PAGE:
Snatching the dollar from her hand, the boy nodded as she gave a brief description of Mr Wade, and she watched as he disappeared inside the saloon.
The other two boys regarded her warily. She smiled again, and it still felt odd upon her. The boys seemed to agree, as they turned back to the horses and their discussion.
By the reckoning of the timepiece pinned to her chest, their friend emerged twenty minutes later. “What did you observe?”
The boy’s brows knit. “Huh?”
She waved a hand at the saloon. “What did the gentleman I set you to watch do?”
“You did not see him conversing?” The boy again looked confused. “Talking with anyone,” she amended.
“He ain’t doing nothing, miss, just sitting at a table playing cards with hisself.” His face brightened. “He’s drinking whiskey.”
Wild rage tore through her. Sea. Earth. Breeze.
Exhaling, she murmured her thanks and paid him the rest of his money, turning to regard the saloon as he scampered off. So. Her suspicions were confirmed. Squaring her shoulders, she headed for the saloon.
The inside of the saloon was surprisingly quiet. She would have thought it would be raucous no matter the hour of the day or night. The tables were mostly empty, and those that were occupied saw only one of their chairs filled. A duet of women stood by the long bar, elbows on the counter as they stared out with bored looks.
Mr Wade still sat alone, dealing himself cards with a half-empty bottle of whiskey to the side. How…disappointing.
“Mr Wade,” she said.
His gaze remained on his cards, his hat still disguising his eyes. He didn’t respond, though his jaw tightened.
Seating herself, she laid her hands in her lap and waited.
Long moments passed. She was aware of curious eyes lighting upon them, but she would not become distracted. She would not lose this battle.
“Miz McElroy,” he finally answered.
Triumph was brief. His eyes were still shadowed, his attention still on the cards in his hand. “What did you hope to achieve here, Mr Wade? You say you are beginning your investigation, and yet I find you in a saloon holding cards and with whiskey on your breath. They said you were the best. They said you always get your man. From my observations, this is not the case. Indeed, it appears quite the opposite.”
“‘They’, huh? They always know everything, don’t they?”
Ignoring his comment, she continued, “I cannot see how this is constructive. You appear to have no plan or course of action and have instead taken the first opportunity to drown yourself in liquor. Tell me I am wrong.”
“Are you questioning my methods, darlin’?” His husky drawl dragged along her skin. Suddenly, she was aware of his outstretched leg, her skirts brushing against his calf. If she moved even a fraction, her stockinged leg would brush his.
Whatever ludicrous emotion he engendered, she ignored and focussed on the facts. “You are seated, alone, in a saloon. It is early morning. There are seven patrons, including us, a bartender, and two women who I presume are ladies of the evening. You are dealing yourself cards and appearing as if you are passing time. There is little else one could conclude.”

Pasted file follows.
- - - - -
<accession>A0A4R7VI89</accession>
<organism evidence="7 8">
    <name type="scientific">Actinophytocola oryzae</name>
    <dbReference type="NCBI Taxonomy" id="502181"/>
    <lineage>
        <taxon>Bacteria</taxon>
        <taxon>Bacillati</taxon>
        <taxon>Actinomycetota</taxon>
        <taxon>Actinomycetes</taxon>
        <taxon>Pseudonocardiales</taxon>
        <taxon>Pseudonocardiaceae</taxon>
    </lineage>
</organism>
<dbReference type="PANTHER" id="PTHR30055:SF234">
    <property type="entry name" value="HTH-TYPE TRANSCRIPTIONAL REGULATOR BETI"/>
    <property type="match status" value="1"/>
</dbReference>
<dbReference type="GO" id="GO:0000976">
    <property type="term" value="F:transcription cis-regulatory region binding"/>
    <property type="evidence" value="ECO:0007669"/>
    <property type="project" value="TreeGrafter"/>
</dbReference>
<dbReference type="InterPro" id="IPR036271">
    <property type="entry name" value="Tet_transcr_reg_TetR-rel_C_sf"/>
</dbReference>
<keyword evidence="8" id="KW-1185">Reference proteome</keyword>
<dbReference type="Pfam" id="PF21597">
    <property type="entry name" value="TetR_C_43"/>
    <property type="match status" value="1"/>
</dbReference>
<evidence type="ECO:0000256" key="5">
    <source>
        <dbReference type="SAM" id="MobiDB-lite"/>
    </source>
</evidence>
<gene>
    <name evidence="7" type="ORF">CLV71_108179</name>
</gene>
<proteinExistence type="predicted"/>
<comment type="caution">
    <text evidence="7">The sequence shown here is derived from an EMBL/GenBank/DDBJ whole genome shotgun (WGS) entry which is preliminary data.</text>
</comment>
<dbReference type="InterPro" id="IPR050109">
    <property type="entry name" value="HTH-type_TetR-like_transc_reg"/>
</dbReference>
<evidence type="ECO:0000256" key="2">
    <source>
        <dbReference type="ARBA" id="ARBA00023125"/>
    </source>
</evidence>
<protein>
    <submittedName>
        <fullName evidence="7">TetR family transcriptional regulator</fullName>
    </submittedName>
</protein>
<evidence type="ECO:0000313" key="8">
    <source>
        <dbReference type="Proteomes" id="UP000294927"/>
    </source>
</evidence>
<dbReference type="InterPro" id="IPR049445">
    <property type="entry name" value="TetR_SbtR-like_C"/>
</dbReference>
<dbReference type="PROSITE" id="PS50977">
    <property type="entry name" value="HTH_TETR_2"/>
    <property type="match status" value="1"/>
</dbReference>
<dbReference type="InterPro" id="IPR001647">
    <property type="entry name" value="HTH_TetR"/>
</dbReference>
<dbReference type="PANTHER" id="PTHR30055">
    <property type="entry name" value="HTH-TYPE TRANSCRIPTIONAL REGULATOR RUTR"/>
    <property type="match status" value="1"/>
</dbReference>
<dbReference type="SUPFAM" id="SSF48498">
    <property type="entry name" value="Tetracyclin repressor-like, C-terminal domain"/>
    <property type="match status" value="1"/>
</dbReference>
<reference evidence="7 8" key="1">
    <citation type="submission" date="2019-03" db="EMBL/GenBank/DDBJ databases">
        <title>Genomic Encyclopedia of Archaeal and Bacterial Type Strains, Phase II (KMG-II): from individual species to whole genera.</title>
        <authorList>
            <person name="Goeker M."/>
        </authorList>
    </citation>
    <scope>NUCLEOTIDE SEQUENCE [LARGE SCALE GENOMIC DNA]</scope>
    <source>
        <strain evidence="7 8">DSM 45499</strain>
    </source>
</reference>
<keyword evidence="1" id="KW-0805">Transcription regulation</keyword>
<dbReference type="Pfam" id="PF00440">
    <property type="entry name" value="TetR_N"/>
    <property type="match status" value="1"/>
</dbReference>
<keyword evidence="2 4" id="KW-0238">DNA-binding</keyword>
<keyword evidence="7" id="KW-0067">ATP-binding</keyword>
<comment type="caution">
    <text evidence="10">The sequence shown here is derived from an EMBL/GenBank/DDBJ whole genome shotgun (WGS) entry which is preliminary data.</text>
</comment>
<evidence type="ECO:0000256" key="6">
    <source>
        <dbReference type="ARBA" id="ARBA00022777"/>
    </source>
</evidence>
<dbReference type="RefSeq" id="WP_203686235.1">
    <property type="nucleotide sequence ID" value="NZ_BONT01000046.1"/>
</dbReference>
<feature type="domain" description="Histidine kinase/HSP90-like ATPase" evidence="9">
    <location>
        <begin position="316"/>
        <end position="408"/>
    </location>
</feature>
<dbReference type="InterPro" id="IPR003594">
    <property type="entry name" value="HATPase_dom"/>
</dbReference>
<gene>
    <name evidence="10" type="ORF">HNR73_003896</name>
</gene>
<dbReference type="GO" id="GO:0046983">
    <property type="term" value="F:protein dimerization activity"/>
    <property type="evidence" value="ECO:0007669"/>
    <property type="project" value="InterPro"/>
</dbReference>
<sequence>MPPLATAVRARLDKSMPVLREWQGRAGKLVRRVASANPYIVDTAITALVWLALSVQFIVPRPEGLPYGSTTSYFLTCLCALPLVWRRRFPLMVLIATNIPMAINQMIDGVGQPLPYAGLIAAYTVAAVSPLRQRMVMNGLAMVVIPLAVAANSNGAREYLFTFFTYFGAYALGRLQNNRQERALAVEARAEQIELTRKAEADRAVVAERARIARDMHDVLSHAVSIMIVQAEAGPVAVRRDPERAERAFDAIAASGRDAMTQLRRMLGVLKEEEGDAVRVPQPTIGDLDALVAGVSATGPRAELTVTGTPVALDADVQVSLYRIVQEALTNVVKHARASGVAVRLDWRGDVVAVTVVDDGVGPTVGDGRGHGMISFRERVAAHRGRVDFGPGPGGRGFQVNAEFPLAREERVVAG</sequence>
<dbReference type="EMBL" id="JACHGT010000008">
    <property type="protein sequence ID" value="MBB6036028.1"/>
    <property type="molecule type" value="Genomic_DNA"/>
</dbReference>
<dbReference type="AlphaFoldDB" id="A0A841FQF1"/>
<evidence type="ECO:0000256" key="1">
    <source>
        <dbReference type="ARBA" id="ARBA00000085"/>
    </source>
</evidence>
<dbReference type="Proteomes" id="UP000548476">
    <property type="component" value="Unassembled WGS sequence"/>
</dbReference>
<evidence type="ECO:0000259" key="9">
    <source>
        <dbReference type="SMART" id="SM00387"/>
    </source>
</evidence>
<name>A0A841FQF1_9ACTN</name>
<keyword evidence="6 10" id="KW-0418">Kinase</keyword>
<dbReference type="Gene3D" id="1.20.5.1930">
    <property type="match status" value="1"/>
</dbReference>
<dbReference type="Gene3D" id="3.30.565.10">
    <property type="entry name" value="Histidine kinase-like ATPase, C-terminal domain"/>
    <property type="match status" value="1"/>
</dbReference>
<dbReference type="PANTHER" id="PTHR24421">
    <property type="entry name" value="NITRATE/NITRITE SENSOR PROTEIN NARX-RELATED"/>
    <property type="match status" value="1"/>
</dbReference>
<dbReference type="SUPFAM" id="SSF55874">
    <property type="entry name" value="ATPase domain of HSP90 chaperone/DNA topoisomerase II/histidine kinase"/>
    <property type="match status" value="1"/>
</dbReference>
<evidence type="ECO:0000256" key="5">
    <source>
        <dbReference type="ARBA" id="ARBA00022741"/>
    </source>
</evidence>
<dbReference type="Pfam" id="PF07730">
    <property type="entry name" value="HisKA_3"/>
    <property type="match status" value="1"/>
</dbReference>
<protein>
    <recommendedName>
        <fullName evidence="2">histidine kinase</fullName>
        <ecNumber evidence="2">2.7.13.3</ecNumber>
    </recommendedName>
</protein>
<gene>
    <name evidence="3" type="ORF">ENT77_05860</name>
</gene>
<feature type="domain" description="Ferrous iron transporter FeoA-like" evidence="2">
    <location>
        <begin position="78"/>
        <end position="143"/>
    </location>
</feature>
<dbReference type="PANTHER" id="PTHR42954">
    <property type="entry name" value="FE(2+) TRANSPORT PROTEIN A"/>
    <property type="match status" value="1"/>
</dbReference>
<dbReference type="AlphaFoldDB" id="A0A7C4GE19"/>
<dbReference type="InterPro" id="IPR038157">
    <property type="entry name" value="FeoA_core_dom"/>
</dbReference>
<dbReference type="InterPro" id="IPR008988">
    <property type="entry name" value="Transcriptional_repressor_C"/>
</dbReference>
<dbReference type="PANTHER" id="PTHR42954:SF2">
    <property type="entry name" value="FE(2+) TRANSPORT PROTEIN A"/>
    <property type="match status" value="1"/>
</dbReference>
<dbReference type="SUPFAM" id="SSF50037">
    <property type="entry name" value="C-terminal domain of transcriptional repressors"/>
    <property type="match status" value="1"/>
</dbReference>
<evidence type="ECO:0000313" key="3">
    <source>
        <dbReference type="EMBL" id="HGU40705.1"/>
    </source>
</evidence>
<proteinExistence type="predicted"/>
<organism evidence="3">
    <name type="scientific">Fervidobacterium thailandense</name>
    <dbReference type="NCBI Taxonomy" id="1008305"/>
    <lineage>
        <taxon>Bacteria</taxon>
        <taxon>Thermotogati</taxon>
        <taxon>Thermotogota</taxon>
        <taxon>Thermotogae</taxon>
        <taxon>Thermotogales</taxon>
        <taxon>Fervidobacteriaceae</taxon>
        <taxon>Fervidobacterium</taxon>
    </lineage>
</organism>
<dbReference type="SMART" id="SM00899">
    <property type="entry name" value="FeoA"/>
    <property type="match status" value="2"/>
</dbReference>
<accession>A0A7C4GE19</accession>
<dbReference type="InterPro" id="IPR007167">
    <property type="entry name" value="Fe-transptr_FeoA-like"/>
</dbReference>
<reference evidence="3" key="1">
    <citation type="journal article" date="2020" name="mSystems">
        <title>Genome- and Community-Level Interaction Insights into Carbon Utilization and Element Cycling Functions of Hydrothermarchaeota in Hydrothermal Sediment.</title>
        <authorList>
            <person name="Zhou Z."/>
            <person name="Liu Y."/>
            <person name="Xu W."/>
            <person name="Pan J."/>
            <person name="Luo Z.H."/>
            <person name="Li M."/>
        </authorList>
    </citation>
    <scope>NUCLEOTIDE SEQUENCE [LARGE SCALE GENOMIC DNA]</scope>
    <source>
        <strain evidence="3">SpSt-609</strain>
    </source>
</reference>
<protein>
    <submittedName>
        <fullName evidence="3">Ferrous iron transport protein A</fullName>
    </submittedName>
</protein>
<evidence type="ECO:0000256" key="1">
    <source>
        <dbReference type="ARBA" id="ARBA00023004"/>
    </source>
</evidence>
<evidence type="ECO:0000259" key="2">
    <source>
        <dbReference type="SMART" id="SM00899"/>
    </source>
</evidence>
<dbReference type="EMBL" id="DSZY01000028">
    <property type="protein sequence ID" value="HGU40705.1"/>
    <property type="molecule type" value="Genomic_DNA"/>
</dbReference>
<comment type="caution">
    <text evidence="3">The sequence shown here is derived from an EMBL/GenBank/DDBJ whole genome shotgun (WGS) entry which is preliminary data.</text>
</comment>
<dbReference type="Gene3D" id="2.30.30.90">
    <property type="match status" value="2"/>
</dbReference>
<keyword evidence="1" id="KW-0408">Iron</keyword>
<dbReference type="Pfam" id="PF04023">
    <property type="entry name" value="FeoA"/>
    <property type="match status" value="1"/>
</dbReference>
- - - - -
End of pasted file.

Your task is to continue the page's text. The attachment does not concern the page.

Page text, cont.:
Tipping his hat up, he looked at her through his lashes. She drew in her breath sharply. Dark brown eyes burned into hers, belying his relaxed form. She’d always had the courage of her convictions. She would not allow him to sow doubt.
She lifted her chin.
The corner of his mouth lifted into a lazy grin even as his gaze intensified. “You know everything about me, do you, darlin’? You know my methods and how to go about collecting information. You know the best way to do that is through observation, and even this early in the morning, there’s much to be learned. You know becoming a regular fixture, becoming a body people expect and look past, is the best way to discover things. You know all of this, do you, darlin’?”
Doubt grew stronger. “I—”
“Do you think a prissy, uptight city dweller sitting at this table is going to make me unmemorable? Do you think this is the best way to learn information in a way that won’t get back to Callihan?” He paused. “If he’s even still living.”
“Insulting me is not going to—”
“I’ve been doing this a long time, darlin’. You hired me to do a job. I’m doing it.”
Pressing her lips together, she folded her hands in her lap. Smirk still playing about his mouth, he watched her, elbow hooked on his chair and cards dangling loosely in his hand.
“I do not deal well with no information,” she said stiffly. “It may have made me overzealous. I apologise.”
“I have my way of doing things, darlin’, and you’re disturbing that. Go back to the hotel. I’ll discover more without you here. Men behave differently around women.”
She glanced at the bored, half-dressed women.
“Women like you,” he amended
“You realise that’s ridiculous.”
He shrugged. “Don’t make it any less true.”
Uncertainty crept through her, and with it tendrils of emotion like panic and fury and helplessness. Ruthlessly, she denied them purchase. “I am not one to wait. I would appreciate more information than what you are currently offering. It will help….” She raised her chin. “It will help me.”
Liquid brown eyes regarded her. Faint lines fanned from their corners while straight brows slashed above them. His arms, crossed over his broad chest, pulled his shirt tight, lending suggestion of hard muscle beneath. Grey-flecked stubble darkened his strong jaw, framing surprisingly full lips. Would the stubble scratch her skin, the softness of his lips sooth it?
The thought occurred to her, unbidden. A strange pulse began within her, a tingle beneath her skin. No. She would not feel such. She couldn’t.
Their gaze broke. Recovering her breath, Hope turned. A woman stood beside them, wearing trousers and a gun belt.
The woman’s hand caressed the handle of her gun. “I told you if I ever saw you I’d hafta kill you.” She smiled, and the chill of it made Hope shiver. “Guess what, Wade? I see you.”